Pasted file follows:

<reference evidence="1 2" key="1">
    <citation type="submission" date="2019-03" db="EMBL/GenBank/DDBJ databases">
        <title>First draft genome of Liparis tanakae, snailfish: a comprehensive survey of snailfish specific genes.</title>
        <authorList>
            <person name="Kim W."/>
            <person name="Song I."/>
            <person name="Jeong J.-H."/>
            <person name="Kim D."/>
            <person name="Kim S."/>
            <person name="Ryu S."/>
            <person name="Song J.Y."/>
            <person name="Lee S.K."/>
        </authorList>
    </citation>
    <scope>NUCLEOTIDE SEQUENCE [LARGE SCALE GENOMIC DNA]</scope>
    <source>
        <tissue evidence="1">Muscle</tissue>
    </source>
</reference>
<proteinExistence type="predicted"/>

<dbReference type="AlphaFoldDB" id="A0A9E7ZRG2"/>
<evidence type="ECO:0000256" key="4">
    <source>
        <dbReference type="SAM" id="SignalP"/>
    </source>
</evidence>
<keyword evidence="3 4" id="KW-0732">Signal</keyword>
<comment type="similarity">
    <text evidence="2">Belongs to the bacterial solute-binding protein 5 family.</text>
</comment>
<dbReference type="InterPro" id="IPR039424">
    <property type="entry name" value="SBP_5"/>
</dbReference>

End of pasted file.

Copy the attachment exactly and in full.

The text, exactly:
<reference evidence="1 2" key="1">
    <citation type="submission" date="2019-03" db="EMBL/GenBank/DDBJ databases">
        <title>First draft genome of Liparis tanakae, snailfish: a comprehensive survey of snailfish specific genes.</title>
        <authorList>
            <person name="Kim W."/>
            <person name="Song I."/>
            <person name="Jeong J.-H."/>
            <person name="Kim D."/>
            <person name="Kim S."/>
            <person name="Ryu S."/>
            <person name="Song J.Y."/>
            <person name="Lee S.K."/>
        </authorList>
    </citation>
    <scope>NUCLEOTIDE SEQUENCE [LARGE SCALE GENOMIC DNA]</scope>
    <source>
        <tissue evidence="1">Muscle</tissue>
    </source>
</reference>
<proteinExistence type="predicted"/>

<dbReference type="AlphaFoldDB" id="A0A9E7ZRG2"/>
<evidence type="ECO:0000256" key="4">
    <source>
        <dbReference type="SAM" id="SignalP"/>
    </source>
</evidence>
<keyword evidence="3 4" id="KW-0732">Signal</keyword>
<comment type="similarity">
    <text evidence="2">Belongs to the bacterial solute-binding protein 5 family.</text>
</comment>
<dbReference type="InterPro" id="IPR039424">
    <property type="entry name" value="SBP_5"/>
</dbReference>